Batch Cellular Concrete Generation

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Cellular concrete truck batch generation is the simplest way to generate cellular concrete on a jobsite.

Cellular Concrete Truck Batch Generation Process

With batch mix cellular concrete generation, slurry is delivered to the job by transit mix truck.  The slurry load size is specified based on the desired wet cast density of the mix.  For example, for a 30PCF mix, to create 10 cubic yards of cellular concrete the transit mix trucks deliver about 2.5 cubic yards of slurry to the job.  

Cellular concrete batch equipment is then used to introduce preformed foam into the transit mix truck’s drum.  A few minutes of gentle mixing causes the preformed foam to blend uniformly with the slurry, resulting in 10 cubic yards of homogenous cellular concrete mix, ready for placement.  For the example 30PCF mix, about 7.5 cubic yards of preformed foam would be added to the drum of the transit mix truck.

Cellular Concrete Truck Batch Generation Equipment

We use a tank-based system for generating truck-batched mixes of cellular concrete.  The tank system is made up of two 80 gallons pressurized tanks, which are filled with a blend of foam concentrate and water. The tanks are connected to a foaming chamber which turns the concentrate/water mixture into preformed foam as it’s sprayed into the transit mix concrete truck.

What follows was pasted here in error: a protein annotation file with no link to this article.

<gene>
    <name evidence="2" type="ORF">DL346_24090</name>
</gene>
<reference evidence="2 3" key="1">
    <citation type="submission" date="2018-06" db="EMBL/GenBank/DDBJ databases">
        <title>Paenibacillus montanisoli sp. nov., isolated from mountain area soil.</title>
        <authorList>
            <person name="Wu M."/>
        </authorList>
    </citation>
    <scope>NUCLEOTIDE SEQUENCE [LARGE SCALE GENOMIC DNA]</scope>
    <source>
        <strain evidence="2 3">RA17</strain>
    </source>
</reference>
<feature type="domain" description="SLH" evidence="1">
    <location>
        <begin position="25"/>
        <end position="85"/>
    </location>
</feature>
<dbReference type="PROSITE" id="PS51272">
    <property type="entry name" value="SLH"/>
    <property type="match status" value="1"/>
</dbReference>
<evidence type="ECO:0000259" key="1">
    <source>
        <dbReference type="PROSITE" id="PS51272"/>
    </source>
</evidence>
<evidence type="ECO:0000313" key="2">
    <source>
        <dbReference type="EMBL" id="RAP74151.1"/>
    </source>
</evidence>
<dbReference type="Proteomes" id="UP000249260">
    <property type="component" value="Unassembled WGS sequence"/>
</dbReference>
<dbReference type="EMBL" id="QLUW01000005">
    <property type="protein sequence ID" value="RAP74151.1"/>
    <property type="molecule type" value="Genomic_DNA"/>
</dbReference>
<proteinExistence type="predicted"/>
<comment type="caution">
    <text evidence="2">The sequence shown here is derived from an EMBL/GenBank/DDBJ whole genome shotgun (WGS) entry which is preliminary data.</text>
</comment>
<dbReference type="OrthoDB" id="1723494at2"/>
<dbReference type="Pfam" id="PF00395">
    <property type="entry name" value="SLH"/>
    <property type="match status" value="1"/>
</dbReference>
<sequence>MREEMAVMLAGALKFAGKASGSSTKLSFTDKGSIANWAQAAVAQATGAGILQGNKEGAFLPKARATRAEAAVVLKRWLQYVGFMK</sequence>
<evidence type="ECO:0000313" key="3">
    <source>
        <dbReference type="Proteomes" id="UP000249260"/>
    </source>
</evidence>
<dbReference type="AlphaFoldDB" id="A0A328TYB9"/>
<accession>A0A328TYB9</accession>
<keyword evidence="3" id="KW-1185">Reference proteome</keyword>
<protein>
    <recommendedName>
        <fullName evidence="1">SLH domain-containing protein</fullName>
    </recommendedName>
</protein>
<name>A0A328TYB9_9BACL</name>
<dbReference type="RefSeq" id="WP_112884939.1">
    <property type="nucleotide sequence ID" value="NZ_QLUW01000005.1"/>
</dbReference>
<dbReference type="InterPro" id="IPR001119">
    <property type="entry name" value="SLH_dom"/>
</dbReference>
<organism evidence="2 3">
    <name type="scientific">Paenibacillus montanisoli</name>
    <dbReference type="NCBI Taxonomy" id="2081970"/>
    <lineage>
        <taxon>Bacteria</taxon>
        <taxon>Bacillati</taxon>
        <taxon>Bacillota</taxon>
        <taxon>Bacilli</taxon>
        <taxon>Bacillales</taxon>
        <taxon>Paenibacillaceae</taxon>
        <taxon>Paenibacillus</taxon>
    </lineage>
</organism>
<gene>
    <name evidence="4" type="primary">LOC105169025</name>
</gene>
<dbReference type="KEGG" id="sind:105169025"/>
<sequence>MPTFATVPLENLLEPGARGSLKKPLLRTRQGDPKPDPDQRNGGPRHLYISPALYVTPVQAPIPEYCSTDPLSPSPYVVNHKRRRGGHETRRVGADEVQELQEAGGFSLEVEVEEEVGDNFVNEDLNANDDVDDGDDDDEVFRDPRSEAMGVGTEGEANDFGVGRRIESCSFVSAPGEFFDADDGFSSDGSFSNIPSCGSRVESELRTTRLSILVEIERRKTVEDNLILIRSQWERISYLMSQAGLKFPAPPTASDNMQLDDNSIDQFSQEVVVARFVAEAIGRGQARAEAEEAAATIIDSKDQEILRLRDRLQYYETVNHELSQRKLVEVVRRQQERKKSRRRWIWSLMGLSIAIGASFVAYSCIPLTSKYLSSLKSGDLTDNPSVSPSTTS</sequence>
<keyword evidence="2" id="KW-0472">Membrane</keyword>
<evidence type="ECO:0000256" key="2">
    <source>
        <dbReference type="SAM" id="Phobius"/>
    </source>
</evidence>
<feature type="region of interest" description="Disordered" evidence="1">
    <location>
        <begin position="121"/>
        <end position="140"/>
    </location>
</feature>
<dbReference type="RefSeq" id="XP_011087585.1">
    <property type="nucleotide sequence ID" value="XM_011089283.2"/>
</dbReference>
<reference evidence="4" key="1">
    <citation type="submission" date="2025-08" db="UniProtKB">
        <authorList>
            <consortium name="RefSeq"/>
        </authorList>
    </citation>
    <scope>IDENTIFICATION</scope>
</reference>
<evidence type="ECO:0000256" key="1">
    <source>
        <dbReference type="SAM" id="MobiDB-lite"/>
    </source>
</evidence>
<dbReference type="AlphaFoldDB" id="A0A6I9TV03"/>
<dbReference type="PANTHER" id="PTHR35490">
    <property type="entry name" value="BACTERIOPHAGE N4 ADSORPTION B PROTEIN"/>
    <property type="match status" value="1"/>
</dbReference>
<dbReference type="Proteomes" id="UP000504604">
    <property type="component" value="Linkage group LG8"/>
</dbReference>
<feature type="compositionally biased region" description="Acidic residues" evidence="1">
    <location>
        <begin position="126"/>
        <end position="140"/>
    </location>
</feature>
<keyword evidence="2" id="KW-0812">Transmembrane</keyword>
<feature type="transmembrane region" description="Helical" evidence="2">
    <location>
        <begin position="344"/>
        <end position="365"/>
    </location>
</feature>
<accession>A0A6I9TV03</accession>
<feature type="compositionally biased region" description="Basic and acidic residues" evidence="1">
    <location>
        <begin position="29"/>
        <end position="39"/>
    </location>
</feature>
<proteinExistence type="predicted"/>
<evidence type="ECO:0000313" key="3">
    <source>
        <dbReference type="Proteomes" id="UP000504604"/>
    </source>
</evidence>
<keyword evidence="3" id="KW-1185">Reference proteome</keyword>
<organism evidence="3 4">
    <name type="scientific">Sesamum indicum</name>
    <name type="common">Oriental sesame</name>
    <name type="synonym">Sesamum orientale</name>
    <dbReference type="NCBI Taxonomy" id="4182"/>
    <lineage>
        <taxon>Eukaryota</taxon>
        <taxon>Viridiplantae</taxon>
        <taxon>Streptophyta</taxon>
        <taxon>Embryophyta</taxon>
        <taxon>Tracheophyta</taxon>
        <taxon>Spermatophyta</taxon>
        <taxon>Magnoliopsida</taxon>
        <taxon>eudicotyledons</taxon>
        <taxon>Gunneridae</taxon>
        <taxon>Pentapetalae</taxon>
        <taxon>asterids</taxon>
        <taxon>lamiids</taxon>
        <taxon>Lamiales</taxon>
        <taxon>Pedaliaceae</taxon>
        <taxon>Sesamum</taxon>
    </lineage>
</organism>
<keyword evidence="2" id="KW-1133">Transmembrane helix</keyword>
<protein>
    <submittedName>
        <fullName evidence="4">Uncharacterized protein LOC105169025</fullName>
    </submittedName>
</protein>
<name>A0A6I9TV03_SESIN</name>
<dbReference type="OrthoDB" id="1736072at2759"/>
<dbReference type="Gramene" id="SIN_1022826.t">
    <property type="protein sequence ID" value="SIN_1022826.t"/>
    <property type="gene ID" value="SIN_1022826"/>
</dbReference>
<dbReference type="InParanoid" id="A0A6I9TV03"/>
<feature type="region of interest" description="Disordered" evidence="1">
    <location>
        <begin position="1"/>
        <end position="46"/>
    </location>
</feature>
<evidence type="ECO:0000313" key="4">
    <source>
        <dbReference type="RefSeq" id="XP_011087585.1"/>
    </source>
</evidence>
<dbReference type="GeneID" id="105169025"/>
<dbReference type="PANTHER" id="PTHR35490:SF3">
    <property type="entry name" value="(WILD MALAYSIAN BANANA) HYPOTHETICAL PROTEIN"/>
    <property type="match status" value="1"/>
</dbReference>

Advantages of Truck Batch Generation

Batch generation achieves very uniform material from truck to truck.  On sites where slurry supply is inconsistent, and especially when volumes are small, batch generation allows for stop & start onsite generation of cellular concrete.  For example, on a lightweight foamed concrete project in Norfolk, VA with a very long, narrow site, CJGeo generated nearly 1400CY of 75lb/cuft sanded LWFC using truck batching generation.  The average variance of wet cast density between trucks was less than 0.5lbs/cuft.  Due to traffic, supply of slurry was stop & start.  Had continuous generation been used, the continuous generation equipment would have required tuning very frequently, which would have caused quality control/consistency problems.  

Due to an unusual layout, average daily pours were only about 80CY, so cellular concrete truck batch generation was the most economical & practical approach.